Maine Democratic Party leader will have to fight to keep job

Good morning from Augusta, where Tuesday’s election is already providing fallout for Maine Democratic Party Chairman Phil Bartlett.

Outgoing state Rep. Diane Russell, D-Portland, confirmed late Wednesday that she’ll run to replace Bartlett at the state committee’s next meeting on Nov. 20, while term-limited House Majority Leader Jeff McCabe, D-Skowhegan, said he’s considering a run.

In a first, Maine split its presidential electors this year, giving the one from the 2nd District to Republican Donald Trump, who upset Democrat Hillary Clinton, the winner of Maine’s other three electors. Democrats won all Maine presidential elections dating back to 1992.

Bartlett, a former legislator from Gorham, was elected two years ago after Democrats receded particularly in the 2nd District, losing the congressional seat to Republican Bruce Poliquin and the Maine Senate majority. Poliquin again beat Democrat Emily Cain on Tuesday.

But the chairman saw a silver lining in the Maine legislative elections, where the party narrowed Republicans’ Senate majority to one seat and maintained a narrow majority in the House of Representatives. Four progressive ballot questions passed, too.

“There’s a lot of support for progressive policies,” he said.

Russell and McCabe could be formidable challengers. Both supported Clinton primary rival Bernie Sanders early in the presidential campaign and he easily beat her in the Maine caucuses.

Russell was a Sanders delegate to the national convention, where she led a challenge to limit the influence of superdelegates, the party insiders who can cast votes for whoever they want in the presidential nominating process, proving herself a capable activist.

She also has baggage: Her political action committee was fined for ethics violations during the past year and in June, she took third in a nasty Maine Senate primary in June despite raising a record sum with a robust email list of small national donors. Her bid was opposed by Senate Minority Leader Justin Alfond, D-Portland.

“Democrats are doing some real soul searching right now about our future, and I think it’s time for a fresh start,” Russell said in a message. “We need (to) press the reset button and retool for the future.”

McCabe, who was term-limited in the House this year and lost his challenge to Sen. Rodney Whittemore, R-Skowhegan, on Tuesday, has a rural profile. He has been endorsed in the past by the National Rifle Association and opposed Question 3, the background check referendum on this year’s ballot that was rejected because of 2nd District opposition.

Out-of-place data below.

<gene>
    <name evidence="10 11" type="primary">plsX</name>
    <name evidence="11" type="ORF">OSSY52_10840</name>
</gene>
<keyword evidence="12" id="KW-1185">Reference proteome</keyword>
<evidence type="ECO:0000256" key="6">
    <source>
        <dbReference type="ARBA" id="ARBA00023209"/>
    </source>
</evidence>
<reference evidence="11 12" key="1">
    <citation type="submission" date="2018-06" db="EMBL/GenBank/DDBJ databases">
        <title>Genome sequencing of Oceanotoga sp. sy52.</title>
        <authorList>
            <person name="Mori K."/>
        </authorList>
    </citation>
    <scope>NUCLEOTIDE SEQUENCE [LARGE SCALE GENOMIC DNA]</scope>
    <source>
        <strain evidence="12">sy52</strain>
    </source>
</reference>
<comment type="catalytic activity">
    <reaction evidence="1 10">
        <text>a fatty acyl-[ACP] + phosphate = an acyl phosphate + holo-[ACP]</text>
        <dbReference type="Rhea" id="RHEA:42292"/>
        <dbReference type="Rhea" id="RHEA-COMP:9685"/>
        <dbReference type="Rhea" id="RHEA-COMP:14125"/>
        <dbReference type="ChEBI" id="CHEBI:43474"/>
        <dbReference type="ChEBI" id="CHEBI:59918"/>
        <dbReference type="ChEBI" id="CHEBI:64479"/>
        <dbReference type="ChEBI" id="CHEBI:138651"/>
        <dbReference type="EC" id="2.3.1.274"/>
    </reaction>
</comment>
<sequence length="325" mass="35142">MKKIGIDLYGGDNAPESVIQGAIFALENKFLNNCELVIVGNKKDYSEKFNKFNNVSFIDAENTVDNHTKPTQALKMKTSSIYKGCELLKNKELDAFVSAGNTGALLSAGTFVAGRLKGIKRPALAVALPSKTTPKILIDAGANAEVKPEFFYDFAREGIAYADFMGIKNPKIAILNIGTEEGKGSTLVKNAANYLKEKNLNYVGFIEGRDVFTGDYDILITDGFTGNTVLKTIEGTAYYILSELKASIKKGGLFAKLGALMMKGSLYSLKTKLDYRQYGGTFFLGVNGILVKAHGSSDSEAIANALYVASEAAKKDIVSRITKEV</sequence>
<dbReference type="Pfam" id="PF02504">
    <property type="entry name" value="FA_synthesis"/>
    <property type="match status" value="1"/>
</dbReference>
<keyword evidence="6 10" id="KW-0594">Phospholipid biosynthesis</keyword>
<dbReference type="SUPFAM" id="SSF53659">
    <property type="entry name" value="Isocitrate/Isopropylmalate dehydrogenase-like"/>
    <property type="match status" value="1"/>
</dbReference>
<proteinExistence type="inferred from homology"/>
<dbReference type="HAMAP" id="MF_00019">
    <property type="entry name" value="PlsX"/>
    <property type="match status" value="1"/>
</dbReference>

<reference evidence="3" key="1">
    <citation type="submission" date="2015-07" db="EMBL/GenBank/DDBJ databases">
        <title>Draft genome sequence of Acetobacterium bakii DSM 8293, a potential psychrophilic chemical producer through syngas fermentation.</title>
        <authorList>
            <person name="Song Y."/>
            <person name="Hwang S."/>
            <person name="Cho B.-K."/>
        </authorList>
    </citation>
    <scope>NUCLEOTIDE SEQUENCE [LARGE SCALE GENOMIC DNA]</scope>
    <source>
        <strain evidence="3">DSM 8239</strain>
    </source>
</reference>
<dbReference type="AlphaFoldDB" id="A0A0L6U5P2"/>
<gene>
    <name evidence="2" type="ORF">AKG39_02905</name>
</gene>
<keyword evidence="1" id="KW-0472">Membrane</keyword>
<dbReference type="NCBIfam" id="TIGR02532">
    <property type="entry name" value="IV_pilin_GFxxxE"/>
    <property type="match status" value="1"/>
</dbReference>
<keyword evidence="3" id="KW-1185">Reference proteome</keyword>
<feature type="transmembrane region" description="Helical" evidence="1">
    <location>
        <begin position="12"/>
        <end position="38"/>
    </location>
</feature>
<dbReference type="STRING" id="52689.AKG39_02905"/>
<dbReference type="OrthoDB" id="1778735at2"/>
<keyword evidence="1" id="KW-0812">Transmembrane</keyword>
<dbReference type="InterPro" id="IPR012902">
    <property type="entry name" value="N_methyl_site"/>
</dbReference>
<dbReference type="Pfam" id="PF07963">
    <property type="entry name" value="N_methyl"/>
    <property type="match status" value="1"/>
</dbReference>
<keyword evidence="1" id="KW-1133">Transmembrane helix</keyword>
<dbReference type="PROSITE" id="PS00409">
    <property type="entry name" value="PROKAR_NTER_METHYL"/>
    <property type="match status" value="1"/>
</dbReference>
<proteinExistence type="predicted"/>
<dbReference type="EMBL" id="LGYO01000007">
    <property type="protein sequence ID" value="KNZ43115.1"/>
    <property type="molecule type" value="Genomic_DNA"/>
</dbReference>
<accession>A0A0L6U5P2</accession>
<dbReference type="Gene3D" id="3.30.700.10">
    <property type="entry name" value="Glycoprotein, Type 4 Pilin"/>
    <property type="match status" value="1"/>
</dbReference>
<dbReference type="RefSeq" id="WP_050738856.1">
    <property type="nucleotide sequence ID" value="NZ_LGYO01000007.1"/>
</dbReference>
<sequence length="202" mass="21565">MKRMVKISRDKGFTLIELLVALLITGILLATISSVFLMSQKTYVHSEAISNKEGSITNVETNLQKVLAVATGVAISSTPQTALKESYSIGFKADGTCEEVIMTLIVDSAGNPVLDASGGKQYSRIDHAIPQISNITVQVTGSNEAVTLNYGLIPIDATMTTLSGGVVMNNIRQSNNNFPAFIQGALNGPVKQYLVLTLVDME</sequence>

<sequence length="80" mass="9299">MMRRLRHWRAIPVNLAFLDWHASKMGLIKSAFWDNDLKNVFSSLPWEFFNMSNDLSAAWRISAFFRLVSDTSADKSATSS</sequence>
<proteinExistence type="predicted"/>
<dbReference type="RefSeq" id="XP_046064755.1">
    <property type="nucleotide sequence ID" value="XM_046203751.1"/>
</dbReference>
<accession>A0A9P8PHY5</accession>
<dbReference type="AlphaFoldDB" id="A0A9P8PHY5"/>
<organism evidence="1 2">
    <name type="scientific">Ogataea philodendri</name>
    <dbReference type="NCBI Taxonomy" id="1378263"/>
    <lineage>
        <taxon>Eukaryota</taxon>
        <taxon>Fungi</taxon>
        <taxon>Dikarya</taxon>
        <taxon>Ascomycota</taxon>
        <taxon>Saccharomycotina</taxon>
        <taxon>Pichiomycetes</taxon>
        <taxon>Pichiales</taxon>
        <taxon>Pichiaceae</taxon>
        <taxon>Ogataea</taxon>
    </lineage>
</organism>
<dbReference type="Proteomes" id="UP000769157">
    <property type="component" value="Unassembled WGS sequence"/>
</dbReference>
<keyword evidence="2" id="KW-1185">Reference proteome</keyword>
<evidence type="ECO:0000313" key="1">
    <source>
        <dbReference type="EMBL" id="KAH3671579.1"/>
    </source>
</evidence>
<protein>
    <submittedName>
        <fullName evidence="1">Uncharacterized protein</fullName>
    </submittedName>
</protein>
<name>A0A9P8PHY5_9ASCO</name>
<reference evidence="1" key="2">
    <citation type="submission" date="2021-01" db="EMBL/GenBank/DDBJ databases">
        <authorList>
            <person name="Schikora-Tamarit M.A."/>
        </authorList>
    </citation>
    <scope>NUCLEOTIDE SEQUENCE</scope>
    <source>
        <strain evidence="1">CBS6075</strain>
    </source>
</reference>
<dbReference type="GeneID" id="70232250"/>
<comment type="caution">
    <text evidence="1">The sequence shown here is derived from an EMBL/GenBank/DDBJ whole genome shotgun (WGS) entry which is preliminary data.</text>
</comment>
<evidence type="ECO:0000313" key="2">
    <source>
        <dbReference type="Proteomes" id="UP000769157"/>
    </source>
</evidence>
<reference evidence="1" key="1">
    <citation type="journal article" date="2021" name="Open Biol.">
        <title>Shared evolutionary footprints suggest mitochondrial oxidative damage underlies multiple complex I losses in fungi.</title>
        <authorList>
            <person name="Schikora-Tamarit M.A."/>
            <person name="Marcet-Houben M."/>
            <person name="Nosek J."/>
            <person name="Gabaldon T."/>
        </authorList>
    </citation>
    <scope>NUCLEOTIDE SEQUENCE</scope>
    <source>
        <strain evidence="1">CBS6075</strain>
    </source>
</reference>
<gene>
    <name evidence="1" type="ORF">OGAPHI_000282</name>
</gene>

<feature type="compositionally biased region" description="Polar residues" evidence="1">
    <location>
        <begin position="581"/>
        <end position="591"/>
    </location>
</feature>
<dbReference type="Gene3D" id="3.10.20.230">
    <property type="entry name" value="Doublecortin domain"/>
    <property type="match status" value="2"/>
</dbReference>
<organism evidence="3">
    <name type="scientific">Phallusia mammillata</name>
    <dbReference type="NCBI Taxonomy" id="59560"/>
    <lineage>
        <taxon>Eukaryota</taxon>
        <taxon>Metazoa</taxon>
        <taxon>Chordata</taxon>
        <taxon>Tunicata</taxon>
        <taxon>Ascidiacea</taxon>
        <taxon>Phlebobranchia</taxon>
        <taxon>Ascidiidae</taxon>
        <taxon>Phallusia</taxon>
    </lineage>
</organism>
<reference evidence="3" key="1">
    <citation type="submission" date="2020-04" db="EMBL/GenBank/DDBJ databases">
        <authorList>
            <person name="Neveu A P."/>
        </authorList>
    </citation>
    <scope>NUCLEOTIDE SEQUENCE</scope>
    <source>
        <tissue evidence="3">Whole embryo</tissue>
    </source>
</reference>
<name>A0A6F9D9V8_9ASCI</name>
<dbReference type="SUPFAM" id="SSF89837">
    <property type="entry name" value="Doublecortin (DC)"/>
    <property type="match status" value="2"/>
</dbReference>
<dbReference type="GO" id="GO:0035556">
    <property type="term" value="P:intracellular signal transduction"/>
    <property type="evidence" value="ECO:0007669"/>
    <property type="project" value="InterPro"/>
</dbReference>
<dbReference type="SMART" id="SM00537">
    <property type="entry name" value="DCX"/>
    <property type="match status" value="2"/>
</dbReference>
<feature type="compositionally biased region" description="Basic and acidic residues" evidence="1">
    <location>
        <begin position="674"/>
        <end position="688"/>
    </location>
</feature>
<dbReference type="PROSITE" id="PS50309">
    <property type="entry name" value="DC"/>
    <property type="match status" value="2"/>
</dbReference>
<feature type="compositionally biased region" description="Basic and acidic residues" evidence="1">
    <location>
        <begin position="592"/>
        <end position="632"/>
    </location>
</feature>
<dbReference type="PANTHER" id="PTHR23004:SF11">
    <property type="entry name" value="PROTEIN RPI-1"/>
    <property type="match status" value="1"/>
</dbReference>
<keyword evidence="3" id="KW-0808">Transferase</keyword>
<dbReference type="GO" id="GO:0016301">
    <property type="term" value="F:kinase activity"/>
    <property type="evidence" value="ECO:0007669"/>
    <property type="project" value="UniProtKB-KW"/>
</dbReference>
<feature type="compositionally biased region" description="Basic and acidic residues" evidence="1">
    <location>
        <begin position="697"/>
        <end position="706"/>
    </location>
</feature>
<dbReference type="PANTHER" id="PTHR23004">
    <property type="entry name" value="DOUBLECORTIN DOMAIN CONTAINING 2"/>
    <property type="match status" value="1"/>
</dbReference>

After this year’s election, he said “it is clear we need to get back to some (basic) issues” and he’s still considering whether to run after being asked to by members of the party, people from the Sanders campaign and elected officials. — Michael Shepherd

Correction: An earlier version of this post had the wrong number for Question 3.

LePage: ‘I think Susan Collins is done in Maine’

Gov. Paul LePage told WGAN on Thursday that “we saved the country” by electing Trump, but he hasn’t moved to the conciliatory phase just yet with U.S. Sen. Susan Collins, another Republican heavy-hitter.

“I think Susan Collins is done in Maine,” he said when asked if she was going to run for governor in 2018, citing her August decision not to support Trump that he said “cooked her goose” in the party.

It’s worth noting that Collins, who hasn’t ruled out running for governor in two years, has long polled as Maine’s most popular politician with a 73 percent approval rating in a June poll. LePage had a 58 percent disapproval rating.

And Collins spokeswoman Annie Clark said the senator’s goose is just fine.

“Her goose not only hasn’t been cooked, it hasn’t even been plucked yet,” she said in a statement. “In fact, her goose is alive and healthy and looking forward to many more years of service to Maine.” — Michael Shepherd

Quick hits

  • Legislative Republicans are holding leadership elections in Augusta on Thursday. After keeping the majority, Senate President Mike Thibodeau of Winterport, and Senate Majority Leader Garrett Mason of Lisbon Falls, kept their positions. Assistant Leader Andre Cushing, R-Newport, fended off a challenge from Sen. Brian Langley of Ellsworth to win two more years in that role. On the House side, Minority Leader Ken Fredette of Newport and assistant Ellie Espling of New Gloucester should keep their spots.
  • On Clinton, U.S. Sen. Angus King told CNN that “qualifications can be a disadvantage” in an election. The independent and Clinton supporter said “people were voting for change even though they didn’t fully know what kind of change they were going to get.”  Meanwhile, LePage again fed rumors that he would challenge King in 2018, while speaking on WGAN.— Michael Shepherd

Reading list

Best of Maine’s Craigslist: Election edition

Note: There will be no Daily Brief on Friday in honor of Veterans Day.

Michael Shepherd

About Michael Shepherd

Michael Shepherd joined the Bangor Daily News in 2015 after covering state, federal and local issues for the Kennebec Journal for three years. He's a Hallowell native who now lives in Gardiner. He graduated from the University of Maine in 2012 and is a graduate student at the University of Southern Maine's Muskie School of Public Service.